Safe alcohol drinking guidelines
You may have been rather surprised if you saw the story in today's news that "experts" are now recommending that we drink no more than 3 units of alcohol, or about 1 large glass of wine, per week. Yes, per week. Not per day, as is recommended in the government's current safe drinking guidelines.
So what's going on? Well, it's all down to some rather subtle differences between individual levels of alcohol consumption and population levels of alcohol consumption. So subtle, in fact, that the distinction seems to have been completely missed by the mainstream media that have picked up on the study.
The story is based on a paper published in BMJ Open. This was not a new piece of epidemiological research investigating the risks of different levels of individual alcohol consumption. It was instead a modelling study designed to investigate how different population levels of alcohol consumption would have different effects on mortality.
What the researchers did was to look at the number of non-drinkers and of drinkers in the overall English population, and at the distribution of alcohol consumption within the drinkers. Obviously, among the drinkers, not everyone drinks the same amount of alcohol. Some drink just 1 or 2 units of alcohol per week, while others drink large amounts every day, with most people coming somewhere in the middle.
The modelling study assumed that the variability of the distribution of alcohol consumption would stay the same, and then modelled various different scenarios of population average alcohol consumption. So if you set the population average to a high level, most drinkers will drink a lot, some drinkers will drink frighteningly large amounts, and only a small number of drinkers will drink moderately. In contrast, if you set the population average to a low level (such as 1 glass of wine a week!), most drinkers will drink small amounts, and only a few will drink heavily.
You could argue about how realistic those assumptions of constant variability in the distribution (on a log-transformed scale, if you want to get technical about it) are, but I don't think that's really the point.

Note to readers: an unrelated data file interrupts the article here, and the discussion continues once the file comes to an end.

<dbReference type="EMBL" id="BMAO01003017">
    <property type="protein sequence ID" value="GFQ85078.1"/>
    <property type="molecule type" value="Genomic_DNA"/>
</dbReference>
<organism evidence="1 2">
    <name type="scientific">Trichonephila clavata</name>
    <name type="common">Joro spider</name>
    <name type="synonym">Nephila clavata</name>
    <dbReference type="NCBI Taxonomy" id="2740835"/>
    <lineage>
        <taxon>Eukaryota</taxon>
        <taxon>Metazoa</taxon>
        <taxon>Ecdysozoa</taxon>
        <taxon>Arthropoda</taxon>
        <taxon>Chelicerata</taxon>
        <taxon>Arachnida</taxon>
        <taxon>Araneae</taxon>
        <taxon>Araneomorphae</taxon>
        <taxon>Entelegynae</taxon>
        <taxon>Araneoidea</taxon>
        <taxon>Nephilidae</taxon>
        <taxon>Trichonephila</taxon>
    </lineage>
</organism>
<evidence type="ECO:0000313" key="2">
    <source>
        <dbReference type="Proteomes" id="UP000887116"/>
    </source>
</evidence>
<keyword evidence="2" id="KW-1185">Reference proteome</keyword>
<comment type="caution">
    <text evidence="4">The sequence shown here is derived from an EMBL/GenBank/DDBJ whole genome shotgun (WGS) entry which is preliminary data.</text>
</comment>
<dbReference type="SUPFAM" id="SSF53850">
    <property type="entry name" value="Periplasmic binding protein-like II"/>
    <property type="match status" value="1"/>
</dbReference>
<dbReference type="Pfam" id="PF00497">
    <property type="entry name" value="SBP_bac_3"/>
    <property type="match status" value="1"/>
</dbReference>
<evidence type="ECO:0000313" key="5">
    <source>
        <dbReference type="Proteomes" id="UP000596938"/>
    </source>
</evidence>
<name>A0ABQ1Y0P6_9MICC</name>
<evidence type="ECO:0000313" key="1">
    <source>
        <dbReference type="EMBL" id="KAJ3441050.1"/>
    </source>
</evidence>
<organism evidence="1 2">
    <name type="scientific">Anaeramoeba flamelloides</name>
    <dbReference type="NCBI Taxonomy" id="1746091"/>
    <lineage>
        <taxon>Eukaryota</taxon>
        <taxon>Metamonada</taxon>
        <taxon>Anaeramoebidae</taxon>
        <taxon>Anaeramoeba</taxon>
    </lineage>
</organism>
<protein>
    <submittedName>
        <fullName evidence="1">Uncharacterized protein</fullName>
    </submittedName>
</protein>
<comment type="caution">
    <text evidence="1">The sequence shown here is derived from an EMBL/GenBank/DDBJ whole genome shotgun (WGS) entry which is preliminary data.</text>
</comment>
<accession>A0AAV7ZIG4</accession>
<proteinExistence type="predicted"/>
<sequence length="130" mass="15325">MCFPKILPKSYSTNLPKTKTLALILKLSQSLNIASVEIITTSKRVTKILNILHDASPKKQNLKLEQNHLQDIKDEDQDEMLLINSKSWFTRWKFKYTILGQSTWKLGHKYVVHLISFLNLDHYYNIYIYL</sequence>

Anyway, we know that drinking heavily is bad for you. We also know that drinking a small amount is good for you (mainly because of a reduction in cardiovascular risk), but the benefits of drinking a small amount are fairly modest, and the harms of drinking excessively are large. So it's not surprising that the researchers found that a low average level of alcohol consumption minimised mortality in the population, as a low average level would reduce the number of those drinking excessively.
This may be of some interest to policy makers. It is, however, completely irrelevant to any individuals wondering how much alcohol they can drink without having to worry about the effects it will have on their health.
The optimum population average alcohol consumption may well be 1 glass of wine a week, if we assume that there will be some variability around that and some people will drink more. This does not mean that the optimum amount for an individual to drink is the same.
I do not see anything in this latest research that suggests that current recommended guideline limits of 3-4 units of alcohol per day for men (and slightly less for women) are in any way inappropriate for individuals.
I think I might even have a little drink this evening to celebrate.